Seeing B&W in Siouxland, Vermillion, SD

20 Sep

Some of the adult photo classes I teach at a local community college are about taking better photos. And with that I really push those individuals to be open about seeing. In the Tim Allen “The Santa Clause” an elf tells him when he has doubts about the spirit of Christmas and why kids believe and adults don’t, that is it different for the two groups. “Seeing is believing as opposed to believing is seeing.”

We all see life in different ways, and sometimes we have to be open to what we actually, physically see and what we see in our mind’s eye. I have been shooting a great deal with the Fuji X cameras and lenses I have acquired this past year. And I like that system a lot. One of the things I like is the in-camera conversion to B&W. My career for newspapers started with shooting Tri-X and the old adage of f/8 and be there.

I miss shooting B&W. It still has its place in photography. I like the Fuji X cameras for this because the red, green and yellow filter effect one can do in camera with some minor adjustments with tonality in camera give me the B&W images I remember. I used to love using a red #25 filter and an orange #15 filter. Then with a little development tweaking, I got some nice negatives with which to print from.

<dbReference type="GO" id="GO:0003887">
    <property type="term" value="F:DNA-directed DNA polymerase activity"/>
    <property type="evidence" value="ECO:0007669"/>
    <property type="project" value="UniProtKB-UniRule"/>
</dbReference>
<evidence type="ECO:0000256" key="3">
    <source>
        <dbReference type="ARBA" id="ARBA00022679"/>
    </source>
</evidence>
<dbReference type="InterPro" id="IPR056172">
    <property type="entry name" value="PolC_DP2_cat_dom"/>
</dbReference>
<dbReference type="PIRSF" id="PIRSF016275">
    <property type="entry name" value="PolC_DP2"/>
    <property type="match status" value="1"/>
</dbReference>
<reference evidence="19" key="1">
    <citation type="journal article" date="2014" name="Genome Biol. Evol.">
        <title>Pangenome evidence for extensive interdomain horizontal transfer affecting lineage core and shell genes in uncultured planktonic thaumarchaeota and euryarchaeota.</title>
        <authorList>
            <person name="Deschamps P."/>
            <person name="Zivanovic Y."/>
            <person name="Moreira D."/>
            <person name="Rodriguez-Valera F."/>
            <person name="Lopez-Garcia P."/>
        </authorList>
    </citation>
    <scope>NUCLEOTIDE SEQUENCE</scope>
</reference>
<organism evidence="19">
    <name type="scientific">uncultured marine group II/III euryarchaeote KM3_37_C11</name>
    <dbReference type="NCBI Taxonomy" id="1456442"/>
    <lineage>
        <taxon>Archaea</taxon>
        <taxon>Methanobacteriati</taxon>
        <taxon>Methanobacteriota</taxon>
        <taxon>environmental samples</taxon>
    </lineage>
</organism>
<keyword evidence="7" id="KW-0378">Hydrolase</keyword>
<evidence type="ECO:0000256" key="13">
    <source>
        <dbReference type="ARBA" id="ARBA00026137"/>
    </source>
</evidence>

These days there are a variety of B&W plug-ins to use with Photoshop to achieve some really nice black and white results that create great prints. However, I haven’t tried them, but just find I get acceptable results with this camera system as opposed to converting to B&W in my Canons.

Shooting around the campus of the University of South Dakota in Vermillion, South Dakota, the older buildings really lend to the use of B&W. The subject matter plays an important part I believe. I know I will not use this technique when shooting fall colors. But it’s nice to change it up every now and again.

Jerry Mennenga

Sioux City, Iowa

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